Thanks to Swati Chalumuri, HearMeFolks!
#8- Dealing with the bureaucratic side
While I wouldn’t dream of changing my path, the aspect of being an entrepreneur that I dislike the most is having to deal with the bureaucratic side of the company. I would much rather spend my time implementing operational strategies for the company, rather than preparing the taxes and doing paperwork. Though these tasks can be tedious and boring at times, they are essential to every successful business. Once we find enough success, I’ll be able to outsource these tasks to someone else.
Thanks to Ken Eulo, Smith and Eulo Law Firm!
#9- People think you’re lucky
I hate that people look at you that you are so lucky that you own a company and people not seeing all the risks, responsibilities, sleepless nights, daily problems, stress, and all the issues. They are not there for the heartaches, but they all line up for the good times, the fun the money and call you lucky. You are the biggest idiot on earth until you prove everyone wrong. Then once you have done that, you are the luckiest person on earth.
Thanks to Daniel Nyiri, 4U Fitness!
When starting a business, as entrepreneurs, we do everything ourselves. Once the business grows and starts hiring, jobs need to be handed down. Delegation causes mixed emotions and I feel like no one will do the job as well as me. This is the part I hate most. It needs to be done, but it’s hard to let go. It’s important to understand, however, that nearly everything can be taught, and so long as you have processes mapped and guides drawn up, then most of the business operations can he handled effectively.
Thanks to Robin Young, Fitness Savvy!
#11- Being all alone
Not many people realize how lonely of a world being an entrepreneur is. Everything is on you, there is no one else to discuss ideas with, blame for your problems, or just talk to sometimes. Most of my days I am completely alone in my office. My team is all virtual so digital meetings help but day to day is lonely. I end up calling people a lot throughout the day just to talk about ideas and get feedback.
Thanks to Ryan Collett, Jasper Organics!
#12- The inability to take extended time off
Before starting this business, we would spend time with our families for the holidays, hang out with our friends on the weekends and take week-long vacations. Nowadays, a lot of that is gone. Any free time we have is dedicated to growing the business. With holidays like Black Friday/Cyber Monday/Christmas; we need to stay connected to our store to make sure everything is going smoothly. In addition to that, we have to create more themed emails, ads and continue to provide the absolute best customer service to our customers. In our current stage of business, this type of hustle is absolutely necessary but we know it will get better once we start growing more and automating processes. Hopefully, with automation and increased help, we will get back to those wonderful days of spending time with our families and friends while Art of The Gentleman continues to grow and give back to the community around us.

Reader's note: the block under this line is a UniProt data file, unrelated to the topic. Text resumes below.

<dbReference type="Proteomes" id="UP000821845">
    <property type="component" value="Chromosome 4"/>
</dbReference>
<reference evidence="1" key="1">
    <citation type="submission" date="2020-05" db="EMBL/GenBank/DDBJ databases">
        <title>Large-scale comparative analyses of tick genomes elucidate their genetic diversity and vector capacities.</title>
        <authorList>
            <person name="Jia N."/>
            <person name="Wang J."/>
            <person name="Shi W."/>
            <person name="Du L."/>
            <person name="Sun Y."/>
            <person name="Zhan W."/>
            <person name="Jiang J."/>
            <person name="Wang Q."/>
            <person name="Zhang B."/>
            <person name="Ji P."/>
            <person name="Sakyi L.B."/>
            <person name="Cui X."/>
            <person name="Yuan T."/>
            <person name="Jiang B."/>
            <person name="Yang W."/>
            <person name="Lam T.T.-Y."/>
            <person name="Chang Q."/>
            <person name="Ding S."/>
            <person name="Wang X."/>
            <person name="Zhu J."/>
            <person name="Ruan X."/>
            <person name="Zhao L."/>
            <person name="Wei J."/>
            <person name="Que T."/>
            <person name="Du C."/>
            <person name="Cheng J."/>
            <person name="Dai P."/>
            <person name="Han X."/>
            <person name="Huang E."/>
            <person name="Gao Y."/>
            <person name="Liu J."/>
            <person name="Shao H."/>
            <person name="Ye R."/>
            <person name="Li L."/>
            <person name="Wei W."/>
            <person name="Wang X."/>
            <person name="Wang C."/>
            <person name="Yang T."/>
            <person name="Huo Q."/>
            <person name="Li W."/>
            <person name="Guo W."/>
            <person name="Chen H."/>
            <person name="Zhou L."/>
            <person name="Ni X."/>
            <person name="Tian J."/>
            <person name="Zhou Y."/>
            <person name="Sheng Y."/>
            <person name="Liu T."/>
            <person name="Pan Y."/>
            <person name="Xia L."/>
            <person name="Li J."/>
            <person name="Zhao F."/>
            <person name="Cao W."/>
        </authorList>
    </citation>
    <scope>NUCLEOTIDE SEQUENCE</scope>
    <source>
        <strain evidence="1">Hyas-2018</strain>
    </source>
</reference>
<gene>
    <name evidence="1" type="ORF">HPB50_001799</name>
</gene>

Thanks to Devin, Trevor and Robert, Art of The Gentleman!
#13- Cold calling process
Cold calling is necessary to generate new business, but the process is very daunting. I’m not a salesperson by nature. The random calls or pop-up visits to potential clients stretches me far out of my comfort zone. I generally have to psych myself up well in advance to do so. I never know if I am going to get to the right person and whether they will be receptive to my service offerings or not. I guess I have to get tougher skin for the rejection that goes along with the process. Ironically, I tend to have positive results when I do forces myself to do cold calling.
Thanks to Clarene Mitchell, TCM Communications!
#14- The attitude towards startups
One thing that can be a little disheartening about being an entrepreneur is the attitude that some businesses have toward startups. Because some startups do fail (as do major corporations in a multitude of industries), it sometimes leaves the entrepreneur with the concept that they need to prove themselves beyond what an established company employee might. Unfortunately, some organizations see a startup as an experiment or a temporary business, not fully understanding that entrepreneurs are not wired to fail. However, sometimes we must go the extra mile or provide that extra page of data to earn trust and build customer relations.
Thanks to Angela Ash, Flow SEO!
#15- Lack of trust